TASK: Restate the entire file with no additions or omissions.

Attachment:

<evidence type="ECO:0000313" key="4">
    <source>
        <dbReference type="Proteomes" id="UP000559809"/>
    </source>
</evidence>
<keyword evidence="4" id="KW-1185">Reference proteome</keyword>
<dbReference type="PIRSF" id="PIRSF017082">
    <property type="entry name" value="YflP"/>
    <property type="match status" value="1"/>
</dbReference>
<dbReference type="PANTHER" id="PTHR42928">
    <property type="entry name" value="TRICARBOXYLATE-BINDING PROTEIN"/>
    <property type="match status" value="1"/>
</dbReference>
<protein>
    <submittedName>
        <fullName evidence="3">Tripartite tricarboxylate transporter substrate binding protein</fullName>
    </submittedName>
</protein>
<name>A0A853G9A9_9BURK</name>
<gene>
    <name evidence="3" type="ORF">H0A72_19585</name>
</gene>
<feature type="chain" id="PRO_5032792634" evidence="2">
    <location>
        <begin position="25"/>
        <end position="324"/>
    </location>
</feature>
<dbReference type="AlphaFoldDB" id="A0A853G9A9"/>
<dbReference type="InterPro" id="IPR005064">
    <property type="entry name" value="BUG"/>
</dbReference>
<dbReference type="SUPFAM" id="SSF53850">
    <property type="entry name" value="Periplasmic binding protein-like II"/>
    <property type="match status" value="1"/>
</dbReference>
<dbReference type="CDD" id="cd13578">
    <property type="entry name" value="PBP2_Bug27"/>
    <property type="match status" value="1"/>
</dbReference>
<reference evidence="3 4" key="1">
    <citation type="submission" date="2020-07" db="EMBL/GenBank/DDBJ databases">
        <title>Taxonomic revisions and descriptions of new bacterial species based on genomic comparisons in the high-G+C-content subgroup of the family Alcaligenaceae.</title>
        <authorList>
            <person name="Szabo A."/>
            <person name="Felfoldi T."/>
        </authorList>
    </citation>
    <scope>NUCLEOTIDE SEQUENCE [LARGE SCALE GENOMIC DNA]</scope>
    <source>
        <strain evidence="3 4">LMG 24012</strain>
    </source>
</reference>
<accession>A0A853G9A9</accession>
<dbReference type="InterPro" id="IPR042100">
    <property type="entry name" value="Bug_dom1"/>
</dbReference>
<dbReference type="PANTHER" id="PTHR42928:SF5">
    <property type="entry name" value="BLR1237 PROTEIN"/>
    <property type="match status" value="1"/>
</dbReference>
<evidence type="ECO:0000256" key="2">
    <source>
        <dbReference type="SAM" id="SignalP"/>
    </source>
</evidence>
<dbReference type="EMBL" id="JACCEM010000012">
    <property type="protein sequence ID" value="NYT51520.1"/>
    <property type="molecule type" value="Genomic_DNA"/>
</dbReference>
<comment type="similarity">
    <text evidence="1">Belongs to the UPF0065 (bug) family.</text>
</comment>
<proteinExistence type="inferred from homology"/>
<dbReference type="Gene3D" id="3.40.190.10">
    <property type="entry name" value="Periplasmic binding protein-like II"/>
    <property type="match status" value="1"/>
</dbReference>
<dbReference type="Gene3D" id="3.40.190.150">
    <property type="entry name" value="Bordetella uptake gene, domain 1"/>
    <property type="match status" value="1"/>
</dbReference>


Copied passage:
<evidence type="ECO:0000313" key="4">
    <source>
        <dbReference type="Proteomes" id="UP000559809"/>
    </source>
</evidence>
<keyword evidence="4" id="KW-1185">Reference proteome</keyword>
<dbReference type="PIRSF" id="PIRSF017082">
    <property type="entry name" value="YflP"/>
    <property type="match status" value="1"/>
</dbReference>
<dbReference type="PANTHER" id="PTHR42928">
    <property type="entry name" value="TRICARBOXYLATE-BINDING PROTEIN"/>
    <property type="match status" value="1"/>
</dbReference>
<protein>
    <submittedName>
        <fullName evidence="3">Tripartite tricarboxylate transporter substrate binding protein</fullName>
    </submittedName>
</protein>
<name>A0A853G9A9_9BURK</name>
<gene>
    <name evidence="3" type="ORF">H0A72_19585</name>
</gene>
<feature type="chain" id="PRO_5032792634" evidence="2">
    <location>
        <begin position="25"/>
        <end position="324"/>
    </location>
</feature>
<dbReference type="AlphaFoldDB" id="A0A853G9A9"/>
<dbReference type="InterPro" id="IPR005064">
    <property type="entry name" value="BUG"/>
</dbReference>
<dbReference type="SUPFAM" id="SSF53850">
    <property type="entry name" value="Periplasmic binding protein-like II"/>
    <property type="match status" value="1"/>
</dbReference>
<dbReference type="CDD" id="cd13578">
    <property type="entry name" value="PBP2_Bug27"/>
    <property type="match status" value="1"/>
</dbReference>
<reference evidence="3 4" key="1">
    <citation type="submission" date="2020-07" db="EMBL/GenBank/DDBJ databases">
        <title>Taxonomic revisions and descriptions of new bacterial species based on genomic comparisons in the high-G+C-content subgroup of the family Alcaligenaceae.</title>
        <authorList>
            <person name="Szabo A."/>
            <person name="Felfoldi T."/>
        </authorList>
    </citation>
    <scope>NUCLEOTIDE SEQUENCE [LARGE SCALE GENOMIC DNA]</scope>
    <source>
        <strain evidence="3 4">LMG 24012</strain>
    </source>
</reference>
<accession>A0A853G9A9</accession>
<dbReference type="InterPro" id="IPR042100">
    <property type="entry name" value="Bug_dom1"/>
</dbReference>
<dbReference type="PANTHER" id="PTHR42928:SF5">
    <property type="entry name" value="BLR1237 PROTEIN"/>
    <property type="match status" value="1"/>
</dbReference>
<evidence type="ECO:0000256" key="2">
    <source>
        <dbReference type="SAM" id="SignalP"/>
    </source>
</evidence>
<dbReference type="EMBL" id="JACCEM010000012">
    <property type="protein sequence ID" value="NYT51520.1"/>
    <property type="molecule type" value="Genomic_DNA"/>
</dbReference>
<comment type="similarity">
    <text evidence="1">Belongs to the UPF0065 (bug) family.</text>
</comment>
<proteinExistence type="inferred from homology"/>
<dbReference type="Gene3D" id="3.40.190.10">
    <property type="entry name" value="Periplasmic binding protein-like II"/>
    <property type="match status" value="1"/>
</dbReference>
<dbReference type="Gene3D" id="3.40.190.150">
    <property type="entry name" value="Bordetella uptake gene, domain 1"/>
    <property type="match status" value="1"/>
</dbReference>